The Winner's Curse, Blaseball, and self-deception
My need to make things more complicated made itself a little more clear this morning.
I was thinking about Milgrom and Wilson’s Nobel Prize in Economics, announced this morning, for their work on the winner’s curse in common value auctions.
It’s the realization that when you only have an estimate of something’s value, if you are working from a biased estimator, you could end up overpaying for the item. Like the cat in the illustration above who thinks there’s over twice as many fish in the bin as there actually are. (Much respect to the prize committee for thinking of cats and fish for the explainer.)
Meanwhile, I’m placing my bets (it’s all non-convertible, in-game currency) for the next hour’s games of Blaseball. Each upcoming game has summary odds for which team is more likely to win.
If you trust that estimate, then the optimal betting strategy is to make the maximum bet on the predicted winner for each game*.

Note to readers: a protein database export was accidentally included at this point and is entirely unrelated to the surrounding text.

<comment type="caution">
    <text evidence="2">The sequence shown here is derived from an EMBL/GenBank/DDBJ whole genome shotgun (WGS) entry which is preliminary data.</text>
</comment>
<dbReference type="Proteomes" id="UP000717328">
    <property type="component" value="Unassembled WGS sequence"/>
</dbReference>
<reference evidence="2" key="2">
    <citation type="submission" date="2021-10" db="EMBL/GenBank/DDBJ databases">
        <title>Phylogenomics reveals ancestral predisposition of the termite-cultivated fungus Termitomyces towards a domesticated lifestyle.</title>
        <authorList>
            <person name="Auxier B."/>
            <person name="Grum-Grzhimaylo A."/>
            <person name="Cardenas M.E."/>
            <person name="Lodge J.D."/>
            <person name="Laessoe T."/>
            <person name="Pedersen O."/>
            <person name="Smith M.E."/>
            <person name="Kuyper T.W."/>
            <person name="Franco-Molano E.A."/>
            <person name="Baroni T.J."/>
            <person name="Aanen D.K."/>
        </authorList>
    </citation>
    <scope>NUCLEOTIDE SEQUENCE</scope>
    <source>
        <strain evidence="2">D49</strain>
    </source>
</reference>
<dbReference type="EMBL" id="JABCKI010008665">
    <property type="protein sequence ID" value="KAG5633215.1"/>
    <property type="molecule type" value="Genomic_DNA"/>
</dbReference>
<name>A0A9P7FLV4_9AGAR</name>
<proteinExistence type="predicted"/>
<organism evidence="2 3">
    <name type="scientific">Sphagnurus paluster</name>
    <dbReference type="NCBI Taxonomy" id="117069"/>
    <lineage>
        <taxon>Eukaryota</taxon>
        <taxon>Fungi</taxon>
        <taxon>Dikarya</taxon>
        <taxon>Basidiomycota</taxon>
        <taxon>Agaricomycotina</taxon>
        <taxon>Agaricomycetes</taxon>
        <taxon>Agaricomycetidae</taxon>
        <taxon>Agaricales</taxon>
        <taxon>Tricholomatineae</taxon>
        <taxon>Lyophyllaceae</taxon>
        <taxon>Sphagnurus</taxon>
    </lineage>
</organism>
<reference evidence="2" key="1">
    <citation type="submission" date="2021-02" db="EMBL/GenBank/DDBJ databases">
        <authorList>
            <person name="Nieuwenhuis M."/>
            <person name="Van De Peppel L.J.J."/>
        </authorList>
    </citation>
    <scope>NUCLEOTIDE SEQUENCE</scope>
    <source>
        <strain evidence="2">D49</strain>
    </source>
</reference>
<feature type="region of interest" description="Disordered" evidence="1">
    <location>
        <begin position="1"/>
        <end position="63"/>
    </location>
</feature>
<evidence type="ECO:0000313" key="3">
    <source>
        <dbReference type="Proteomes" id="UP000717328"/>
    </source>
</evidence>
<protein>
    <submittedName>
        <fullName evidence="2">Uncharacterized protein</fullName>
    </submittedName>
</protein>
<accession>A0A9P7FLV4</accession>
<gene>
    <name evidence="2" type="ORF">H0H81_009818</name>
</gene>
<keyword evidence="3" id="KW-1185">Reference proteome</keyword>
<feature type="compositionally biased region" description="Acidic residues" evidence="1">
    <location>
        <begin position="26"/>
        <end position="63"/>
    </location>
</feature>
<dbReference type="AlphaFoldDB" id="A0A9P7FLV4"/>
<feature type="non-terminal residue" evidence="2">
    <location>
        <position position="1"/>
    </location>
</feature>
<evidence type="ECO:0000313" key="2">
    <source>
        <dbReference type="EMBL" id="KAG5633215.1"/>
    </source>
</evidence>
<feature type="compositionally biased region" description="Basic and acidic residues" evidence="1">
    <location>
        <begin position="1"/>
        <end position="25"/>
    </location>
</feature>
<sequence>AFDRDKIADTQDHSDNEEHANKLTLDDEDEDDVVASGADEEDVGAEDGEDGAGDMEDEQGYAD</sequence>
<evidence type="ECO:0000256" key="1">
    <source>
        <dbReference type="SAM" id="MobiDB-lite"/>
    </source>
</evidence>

Then I started second guessing the strategy.
But what if there’s additional information I could use to bet? That’s in the game’s code and configuration parameters which we don’t have access to. We can find proxies for this (other players diligently collect stats at the player, team, division, league, game, and season levels) and one could build models.
But if the summary statistic isn’t a lie or a trick, then those models should only reduce the variance.
While there are cases where trusting the model (like Milgrom’s common value auction) can get you in trouble, most of the time when you see a 70% chance of rain, you bring an umbrella and don’t look for ways the weather forecaster is trying to trick you.
I don’t know if it’s human or just American to not trust the forecast. It does seem to work on Americans often, with our distrust of climate models, and willingness to fall for ponzi schemes.
It’s an easy thing to get sucked into, be aware of it.
* Because Blaseball is a comedy horror survival game with elements of fantasy league baseball, there are effects which aren’t priced into the summary odds for the next game, such as when an away team loses in the bottom of the last inning (play continues after the winning run scores) and the losing team may start the next game with a negative score. You can only bet on the upcoming game while the current is in-play, so if a team has carryover ‘shame’ from a loss, that is not priced into your bet.